Figure 7 shows the transmission spectra of the proposed sensing structure under magnetic field strength larger than 225 Oe (225-700 Oe). An interference valley (Valley B) around 1557 nm became obviously on the OSA when the external magnetic field strength increases to 250 Oe from 225 Oe. The interference Valley B also has a red shift with the magnetic field strength and tends to be stable gradually at relatively high field (>475 Oe). The wavelength corresponding to Valley B as a function of magnetic field strength is plotted in the lower right section of Fig. 6. The linear response region appears in the range of 250-475 Oe. The sensitivity of the wavelength shift is around 26 pm/Oe which is higher than Valley A. Besides the wavelength shifts of interference valley with magnetic field, the intensity at any specific wavelength also changes with magnetic field, which can be employed as an additional or complementary sensing means. As an example, the intensity at 1566.36 nm (referred as Site C) is selected for investigating. Similarly, the intensity at any other wavelength can be monitored for sensing purpose. Moreover, sensing based on intensity variation needs a relatively simple interrogation system. Figure 5 shows that the intensity at 1566.36 (Site C) changes slightly with the increment of magnetic field at low field (H≤225 Oe). While Fig. 7 indicates that the intensity of Site C varies remarkably with the magnetic field monotonously at high field (H≥225 Oe), which implies a good response to magnetic field. Figure 8 shows the intensity of Site C has a good linear relationship with the magnetic field strength in the range of 250-475 Oe. The sensitivity is about −0.024 dB/Oe. Recently, the compact magnetic field sensors based on SMS structures attract a lot of interests. In contrast, our sensor has a higher sensitivity [10, 12] or wider linear response range [9–12]. Moreover, Miao et al. presented an S-tapered fiber structure based on the conventional SMF . Their sensor has higher sensitivities of 56 pm/Oe and 0.13056 dB/Oe but the linear response range is relatively narrow (25-200 Oe).
For practical applications, the reproducibility and stability of the sensing performance are critical. Due to the intrinsic nature of MF, fast consecutively change of magnetic field may result in the hysteresis of the optical response of MF. In addition, due to the relatively large thermo-optical coefficient of MF, the sensing structure may be temperature-sensitive. Therefore, the applicability of the proposed sensing structure is limited for fast dynamic sensing or temperature variation case. Under these circumstances, the compensation or calibration techniques are necessary. Besides, it may be appropriate for investigating the polarization effect . In our experiments, the unpolarized light source is utilized and the polarization issues are ignored for simplification.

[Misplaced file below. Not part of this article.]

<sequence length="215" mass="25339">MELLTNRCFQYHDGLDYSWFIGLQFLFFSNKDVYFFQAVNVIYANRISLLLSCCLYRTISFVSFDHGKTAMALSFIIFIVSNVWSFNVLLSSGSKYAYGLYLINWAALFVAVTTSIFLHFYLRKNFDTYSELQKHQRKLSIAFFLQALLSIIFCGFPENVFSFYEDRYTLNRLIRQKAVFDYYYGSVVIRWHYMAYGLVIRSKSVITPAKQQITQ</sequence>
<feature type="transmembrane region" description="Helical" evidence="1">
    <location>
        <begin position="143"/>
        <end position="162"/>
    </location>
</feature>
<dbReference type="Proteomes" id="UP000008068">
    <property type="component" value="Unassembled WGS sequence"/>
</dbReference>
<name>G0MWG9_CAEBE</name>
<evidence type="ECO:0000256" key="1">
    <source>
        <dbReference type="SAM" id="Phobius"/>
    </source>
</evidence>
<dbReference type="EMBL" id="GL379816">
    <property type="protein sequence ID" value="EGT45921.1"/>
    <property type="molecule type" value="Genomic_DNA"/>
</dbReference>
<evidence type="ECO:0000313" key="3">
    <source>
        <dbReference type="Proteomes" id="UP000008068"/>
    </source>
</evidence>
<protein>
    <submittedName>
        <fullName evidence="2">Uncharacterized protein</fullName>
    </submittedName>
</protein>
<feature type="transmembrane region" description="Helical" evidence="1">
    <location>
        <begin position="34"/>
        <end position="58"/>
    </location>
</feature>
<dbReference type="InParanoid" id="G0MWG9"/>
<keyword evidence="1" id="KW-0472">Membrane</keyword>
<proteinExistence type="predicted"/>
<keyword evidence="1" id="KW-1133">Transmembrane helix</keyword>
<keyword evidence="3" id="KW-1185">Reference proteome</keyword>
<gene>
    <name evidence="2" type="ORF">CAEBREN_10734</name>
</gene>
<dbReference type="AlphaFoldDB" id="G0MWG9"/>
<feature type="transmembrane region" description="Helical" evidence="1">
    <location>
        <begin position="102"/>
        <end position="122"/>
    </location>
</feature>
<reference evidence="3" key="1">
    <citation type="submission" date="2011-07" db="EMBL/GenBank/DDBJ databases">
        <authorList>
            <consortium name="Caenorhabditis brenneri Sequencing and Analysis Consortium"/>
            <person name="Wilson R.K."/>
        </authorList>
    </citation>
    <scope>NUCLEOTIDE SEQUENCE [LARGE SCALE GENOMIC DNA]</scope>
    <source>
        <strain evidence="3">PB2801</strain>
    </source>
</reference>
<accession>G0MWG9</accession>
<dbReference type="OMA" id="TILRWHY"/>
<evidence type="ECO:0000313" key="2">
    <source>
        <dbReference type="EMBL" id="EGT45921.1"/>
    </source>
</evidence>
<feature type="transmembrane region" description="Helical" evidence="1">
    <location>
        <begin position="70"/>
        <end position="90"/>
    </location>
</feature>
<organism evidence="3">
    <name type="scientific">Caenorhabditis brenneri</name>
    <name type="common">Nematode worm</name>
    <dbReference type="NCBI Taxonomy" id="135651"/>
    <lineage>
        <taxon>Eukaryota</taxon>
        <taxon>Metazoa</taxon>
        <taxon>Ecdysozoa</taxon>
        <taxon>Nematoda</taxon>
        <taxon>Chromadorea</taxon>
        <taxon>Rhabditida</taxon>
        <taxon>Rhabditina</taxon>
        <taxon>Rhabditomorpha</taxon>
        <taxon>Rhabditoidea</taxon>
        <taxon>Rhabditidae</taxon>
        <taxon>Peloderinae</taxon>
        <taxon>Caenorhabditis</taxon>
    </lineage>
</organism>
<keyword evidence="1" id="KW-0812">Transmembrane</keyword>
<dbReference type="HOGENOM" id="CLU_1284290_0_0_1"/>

In summary, a kind of magnetic field sensor based on MF-clad SMF with taper-like and lateral-offset fusion splicing is proposed. It was found that both of the interference valley wavelength and transmission loss are highly sensitive to the external magnetic field. The shift of the valley wavelength has a good linear relationship with magnetic field strength in the wide ranges (38-225 Oe and 250-475 Oe). The corresponding sensitivities at low and high field ranges are 14.1 pm/Oe and 26 pm/Oe, respectively. The intensity at wavelength of 1566.36 nm decreases linearly with magnetic field strength in the range of 250-475 Oe. The sensitivity is obtained to be −0.024 dB/Oe. Considering the simplicity and low cost of the proposed structure, it is a good candidate for implementing magnetic field sensing.
This research was supported by the Shanghai Natural Science Fund (No. 13ZR1427400), the Innovation Fund Project for Graduate Student of Shanghai (No. JWCXSL1302) and the Hujiang Foundation of China (B14004).